Organisms can rapidly mitigate the effects of environmental changes by changing their phenotypes, known as phenotypic plasticity. Yet, little is known about the temperature-mediated plasticity of traits that are directly linked to plant fitness such as flower size. We discovered substantial genetic variation in flower size plasticity to temperature both among selfing Arabidopsis thaliana and outcrossing A. arenosa individuals collected from a natural growth habitat. Genetic analysis using a panel of 290 A. thaliana accession and mutant lines revealed that MADS AFFECTING FLOWERING (MAF) 2-5 gene cluster, previously shown to regulate temperature-mediated flowering time, was associated to the flower size plasticity to temperature. Furthermore, our findings pointed that the control of plasticity differs from control of the trait itself. Altogether, our study advances the understanding of genetic and molecular factors underlying plasticity on fundamental fitness traits, such as flower size, in response to future climate scenarios.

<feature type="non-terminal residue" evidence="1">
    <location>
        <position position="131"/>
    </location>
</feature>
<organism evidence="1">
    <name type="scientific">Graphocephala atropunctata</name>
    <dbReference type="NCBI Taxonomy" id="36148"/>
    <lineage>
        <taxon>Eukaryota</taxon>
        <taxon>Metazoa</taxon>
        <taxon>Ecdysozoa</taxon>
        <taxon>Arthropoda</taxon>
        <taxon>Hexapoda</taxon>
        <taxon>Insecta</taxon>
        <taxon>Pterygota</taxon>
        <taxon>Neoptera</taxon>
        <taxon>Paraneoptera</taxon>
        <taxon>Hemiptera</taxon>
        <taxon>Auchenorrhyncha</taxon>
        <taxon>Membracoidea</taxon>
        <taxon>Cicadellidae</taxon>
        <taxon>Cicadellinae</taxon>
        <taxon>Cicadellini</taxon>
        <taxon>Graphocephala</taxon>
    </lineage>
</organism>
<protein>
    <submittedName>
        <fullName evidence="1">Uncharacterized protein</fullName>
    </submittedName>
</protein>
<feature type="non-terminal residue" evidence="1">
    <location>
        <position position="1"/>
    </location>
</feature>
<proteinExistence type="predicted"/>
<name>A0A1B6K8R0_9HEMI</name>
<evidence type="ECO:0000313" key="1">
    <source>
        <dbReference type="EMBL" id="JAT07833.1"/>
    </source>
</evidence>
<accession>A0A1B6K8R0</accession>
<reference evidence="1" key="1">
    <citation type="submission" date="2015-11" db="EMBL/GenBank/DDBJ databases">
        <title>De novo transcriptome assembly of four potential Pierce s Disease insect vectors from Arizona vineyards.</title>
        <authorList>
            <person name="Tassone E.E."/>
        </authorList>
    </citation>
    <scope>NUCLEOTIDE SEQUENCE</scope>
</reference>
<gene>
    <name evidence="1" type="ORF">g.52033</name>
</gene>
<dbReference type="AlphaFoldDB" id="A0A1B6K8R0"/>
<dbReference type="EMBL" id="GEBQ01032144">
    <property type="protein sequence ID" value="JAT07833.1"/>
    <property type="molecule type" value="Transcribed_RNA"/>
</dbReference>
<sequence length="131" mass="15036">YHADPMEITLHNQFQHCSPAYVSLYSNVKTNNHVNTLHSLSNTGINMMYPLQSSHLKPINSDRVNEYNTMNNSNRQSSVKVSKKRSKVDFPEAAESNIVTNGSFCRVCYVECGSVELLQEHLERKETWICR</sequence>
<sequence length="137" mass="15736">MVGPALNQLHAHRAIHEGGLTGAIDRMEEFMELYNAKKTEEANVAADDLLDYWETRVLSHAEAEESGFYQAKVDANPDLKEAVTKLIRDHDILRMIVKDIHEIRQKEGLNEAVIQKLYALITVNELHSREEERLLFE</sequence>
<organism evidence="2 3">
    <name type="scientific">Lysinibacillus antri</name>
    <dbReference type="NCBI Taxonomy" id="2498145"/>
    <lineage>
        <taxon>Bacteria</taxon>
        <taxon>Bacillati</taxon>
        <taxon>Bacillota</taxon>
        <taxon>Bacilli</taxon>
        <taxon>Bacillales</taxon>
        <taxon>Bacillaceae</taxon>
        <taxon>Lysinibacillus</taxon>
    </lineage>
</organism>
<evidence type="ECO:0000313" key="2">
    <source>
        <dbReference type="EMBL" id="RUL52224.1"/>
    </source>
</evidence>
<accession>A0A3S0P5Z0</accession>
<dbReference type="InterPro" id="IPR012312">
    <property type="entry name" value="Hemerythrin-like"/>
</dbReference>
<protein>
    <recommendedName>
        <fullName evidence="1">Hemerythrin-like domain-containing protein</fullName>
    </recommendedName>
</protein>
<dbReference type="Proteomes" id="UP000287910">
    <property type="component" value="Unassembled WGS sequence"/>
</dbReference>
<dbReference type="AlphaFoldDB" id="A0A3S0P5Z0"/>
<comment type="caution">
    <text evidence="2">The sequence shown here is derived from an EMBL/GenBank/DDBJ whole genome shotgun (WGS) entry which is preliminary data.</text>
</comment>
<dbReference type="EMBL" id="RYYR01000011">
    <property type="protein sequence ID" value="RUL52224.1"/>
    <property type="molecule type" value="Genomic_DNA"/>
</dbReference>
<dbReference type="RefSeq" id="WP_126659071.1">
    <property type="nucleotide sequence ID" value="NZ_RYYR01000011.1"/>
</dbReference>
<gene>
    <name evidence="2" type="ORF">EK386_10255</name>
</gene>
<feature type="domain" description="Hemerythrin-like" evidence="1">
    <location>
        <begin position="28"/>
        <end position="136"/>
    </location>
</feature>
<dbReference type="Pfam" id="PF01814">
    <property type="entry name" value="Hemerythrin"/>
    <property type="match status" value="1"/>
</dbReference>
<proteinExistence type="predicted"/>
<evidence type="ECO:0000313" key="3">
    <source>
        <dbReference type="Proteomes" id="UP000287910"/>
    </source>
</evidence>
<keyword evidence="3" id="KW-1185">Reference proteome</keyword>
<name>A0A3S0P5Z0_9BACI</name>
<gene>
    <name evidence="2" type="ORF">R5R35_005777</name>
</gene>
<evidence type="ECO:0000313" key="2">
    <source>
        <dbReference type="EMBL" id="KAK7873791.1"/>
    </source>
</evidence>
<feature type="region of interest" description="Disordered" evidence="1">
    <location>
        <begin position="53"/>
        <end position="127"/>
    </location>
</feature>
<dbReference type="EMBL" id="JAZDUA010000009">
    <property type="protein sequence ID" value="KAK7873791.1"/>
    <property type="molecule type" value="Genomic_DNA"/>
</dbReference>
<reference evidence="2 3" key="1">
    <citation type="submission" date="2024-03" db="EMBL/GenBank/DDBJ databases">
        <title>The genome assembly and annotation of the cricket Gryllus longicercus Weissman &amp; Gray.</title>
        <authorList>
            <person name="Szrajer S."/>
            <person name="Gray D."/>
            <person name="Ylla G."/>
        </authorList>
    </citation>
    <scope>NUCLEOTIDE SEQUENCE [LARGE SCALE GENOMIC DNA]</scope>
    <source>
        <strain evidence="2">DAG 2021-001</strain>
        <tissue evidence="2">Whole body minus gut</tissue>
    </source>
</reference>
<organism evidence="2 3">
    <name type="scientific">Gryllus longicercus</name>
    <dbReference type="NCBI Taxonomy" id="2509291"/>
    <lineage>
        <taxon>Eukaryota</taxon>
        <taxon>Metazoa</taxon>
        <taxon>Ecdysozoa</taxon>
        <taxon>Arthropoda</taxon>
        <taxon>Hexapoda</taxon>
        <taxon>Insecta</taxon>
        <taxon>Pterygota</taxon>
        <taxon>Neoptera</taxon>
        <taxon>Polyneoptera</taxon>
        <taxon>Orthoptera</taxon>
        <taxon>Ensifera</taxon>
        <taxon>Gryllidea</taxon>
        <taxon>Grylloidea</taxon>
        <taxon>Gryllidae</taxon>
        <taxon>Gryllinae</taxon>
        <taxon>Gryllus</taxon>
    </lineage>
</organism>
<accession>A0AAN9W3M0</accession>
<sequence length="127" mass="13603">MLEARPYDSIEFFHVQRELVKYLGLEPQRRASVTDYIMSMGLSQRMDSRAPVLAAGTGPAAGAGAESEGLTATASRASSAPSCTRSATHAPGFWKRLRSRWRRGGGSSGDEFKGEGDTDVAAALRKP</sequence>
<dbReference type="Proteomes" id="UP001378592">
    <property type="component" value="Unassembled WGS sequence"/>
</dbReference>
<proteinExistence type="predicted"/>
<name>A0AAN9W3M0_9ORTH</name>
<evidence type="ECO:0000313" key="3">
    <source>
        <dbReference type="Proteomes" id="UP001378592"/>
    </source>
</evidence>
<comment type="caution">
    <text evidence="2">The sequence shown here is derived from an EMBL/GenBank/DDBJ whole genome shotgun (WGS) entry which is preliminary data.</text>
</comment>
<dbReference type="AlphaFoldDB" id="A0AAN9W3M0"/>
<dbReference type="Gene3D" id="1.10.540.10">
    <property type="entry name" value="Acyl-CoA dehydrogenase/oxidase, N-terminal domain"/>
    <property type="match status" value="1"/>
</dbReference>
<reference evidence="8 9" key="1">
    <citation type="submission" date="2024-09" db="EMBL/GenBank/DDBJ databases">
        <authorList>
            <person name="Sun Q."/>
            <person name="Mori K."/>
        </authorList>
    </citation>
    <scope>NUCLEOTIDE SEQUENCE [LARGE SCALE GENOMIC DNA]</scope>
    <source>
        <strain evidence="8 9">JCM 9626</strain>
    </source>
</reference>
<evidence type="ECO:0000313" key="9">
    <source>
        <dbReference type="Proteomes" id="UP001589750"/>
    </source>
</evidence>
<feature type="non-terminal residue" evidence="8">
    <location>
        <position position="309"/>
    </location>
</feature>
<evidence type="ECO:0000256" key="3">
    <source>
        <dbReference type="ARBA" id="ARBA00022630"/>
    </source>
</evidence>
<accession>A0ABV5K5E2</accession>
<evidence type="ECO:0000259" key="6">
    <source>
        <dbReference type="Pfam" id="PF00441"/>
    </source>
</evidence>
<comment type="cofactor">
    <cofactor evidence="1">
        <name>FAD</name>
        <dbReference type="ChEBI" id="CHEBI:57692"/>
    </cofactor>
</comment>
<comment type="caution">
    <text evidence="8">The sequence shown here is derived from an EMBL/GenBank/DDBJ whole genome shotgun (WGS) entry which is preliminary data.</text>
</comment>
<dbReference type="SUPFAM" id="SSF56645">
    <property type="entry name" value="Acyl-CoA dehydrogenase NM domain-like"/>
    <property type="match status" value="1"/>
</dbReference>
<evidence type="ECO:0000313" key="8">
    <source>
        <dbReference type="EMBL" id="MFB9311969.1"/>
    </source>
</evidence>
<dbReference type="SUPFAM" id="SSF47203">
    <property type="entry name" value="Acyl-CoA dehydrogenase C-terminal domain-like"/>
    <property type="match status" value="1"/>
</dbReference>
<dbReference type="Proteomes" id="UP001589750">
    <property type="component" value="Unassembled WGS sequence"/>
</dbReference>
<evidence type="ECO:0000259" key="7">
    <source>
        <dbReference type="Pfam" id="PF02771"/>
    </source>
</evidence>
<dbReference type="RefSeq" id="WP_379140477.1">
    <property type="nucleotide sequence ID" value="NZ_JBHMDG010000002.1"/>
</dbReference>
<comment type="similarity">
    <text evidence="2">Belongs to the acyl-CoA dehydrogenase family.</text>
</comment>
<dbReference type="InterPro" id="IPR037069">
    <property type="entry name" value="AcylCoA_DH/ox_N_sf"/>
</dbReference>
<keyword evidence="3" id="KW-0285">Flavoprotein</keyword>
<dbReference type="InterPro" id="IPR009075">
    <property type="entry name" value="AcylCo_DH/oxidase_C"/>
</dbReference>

Keywords: Plant biology; Plant genetics; Plant morphology; Plant physiology.
© 2022 The Author(s).